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ADHD Treatment and Counseling Requirement
Attention Deficit Hyperactivity Disorder (ADHD) is a psychiatric diagnosis based on criteria defined by the Diagnostic and Statistical Manual of Mental Disorders (DSM-5). This diagnosis is a neurodevelopmental disorder that affects one’s abilities in attention and hyperactivity/impulsiveness. Throughout this document, this disorder will be referred to as ADHD although other terms used for the disorder include “Attention Deficit Disorder” or “Attention Deficit Disorder without Hyperactivity.”
In order to be eligible for stimulation medication (i.e., Adderall, Vyvanse, Concerta, Ritalin, Dexedrine, Metadate, or generic varieties) at UMB Student Counseling Center (SCC), students must provide documentation of a psychological evaluation for ADHD. This evaluation must meet the criteria outlined in the ADHD Documentation Guidelines document.
Students who receive medication management services from SCC must participate in counseling, either with an SCC counselor or outside counselor. If you receive counseling from an outside therapist, your SCC psychiatrist will need you to complete a release of information for your psychiatrist to communicate with your therapist.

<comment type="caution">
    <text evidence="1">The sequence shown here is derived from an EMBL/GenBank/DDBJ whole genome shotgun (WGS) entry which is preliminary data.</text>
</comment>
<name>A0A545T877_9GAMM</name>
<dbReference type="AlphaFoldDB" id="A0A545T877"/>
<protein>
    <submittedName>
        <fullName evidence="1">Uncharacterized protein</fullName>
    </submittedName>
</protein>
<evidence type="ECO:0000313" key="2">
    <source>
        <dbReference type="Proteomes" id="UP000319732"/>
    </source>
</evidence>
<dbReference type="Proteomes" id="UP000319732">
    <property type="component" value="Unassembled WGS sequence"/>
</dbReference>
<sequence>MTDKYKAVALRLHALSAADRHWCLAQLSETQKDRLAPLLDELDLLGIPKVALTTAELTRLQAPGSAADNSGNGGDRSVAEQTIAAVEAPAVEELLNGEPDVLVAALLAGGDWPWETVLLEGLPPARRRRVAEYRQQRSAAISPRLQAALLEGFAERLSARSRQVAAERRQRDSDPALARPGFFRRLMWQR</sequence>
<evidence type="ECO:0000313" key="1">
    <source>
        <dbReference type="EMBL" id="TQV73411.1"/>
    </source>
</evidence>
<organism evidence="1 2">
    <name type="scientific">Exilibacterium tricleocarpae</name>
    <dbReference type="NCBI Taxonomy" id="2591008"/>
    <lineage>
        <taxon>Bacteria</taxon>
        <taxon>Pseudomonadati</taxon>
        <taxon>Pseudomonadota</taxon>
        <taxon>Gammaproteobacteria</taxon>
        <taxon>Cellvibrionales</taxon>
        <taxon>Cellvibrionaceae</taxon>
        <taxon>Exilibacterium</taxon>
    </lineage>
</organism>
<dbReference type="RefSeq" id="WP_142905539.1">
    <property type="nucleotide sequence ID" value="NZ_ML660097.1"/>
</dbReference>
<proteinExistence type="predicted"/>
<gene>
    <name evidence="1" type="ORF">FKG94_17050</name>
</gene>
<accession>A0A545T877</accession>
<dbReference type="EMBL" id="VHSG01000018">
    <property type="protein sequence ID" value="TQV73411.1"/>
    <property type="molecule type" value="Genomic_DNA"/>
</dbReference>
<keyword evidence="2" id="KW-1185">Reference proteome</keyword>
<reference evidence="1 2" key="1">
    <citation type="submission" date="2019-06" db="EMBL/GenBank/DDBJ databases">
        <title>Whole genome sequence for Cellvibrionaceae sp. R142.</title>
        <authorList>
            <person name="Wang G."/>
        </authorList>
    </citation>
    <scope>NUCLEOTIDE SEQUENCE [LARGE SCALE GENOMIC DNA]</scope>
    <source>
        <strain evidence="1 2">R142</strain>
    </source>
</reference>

Access to Psychiatric Services
The UM Student Counseling Center provides psychiatric and medication evaluations as well as medication management. If you are seeking these services, you must first schedule an intake evaluation with a counselor. You are required to first meet with a counselor for a complete evaluation before making an appointment with a psychiatrist. Your counselor determines the level of care that best fits your needs. If your counselor determines that the Counseling Center is an appropriate setting for your treatment, you would be eligible for psychiatric services. Routine medication evaluations may require an additional 1-3 weeks to meet with a psychiatrist after the initial intake evaluation with the counselor.
If your counselor determines that your needs exceed the Counseling Center's scope of services, she/he will refer you to an outside provider. You will be expected to make and keep an appointment with an outside provider within a reasonable period of time, and your counselor will assist you with the process.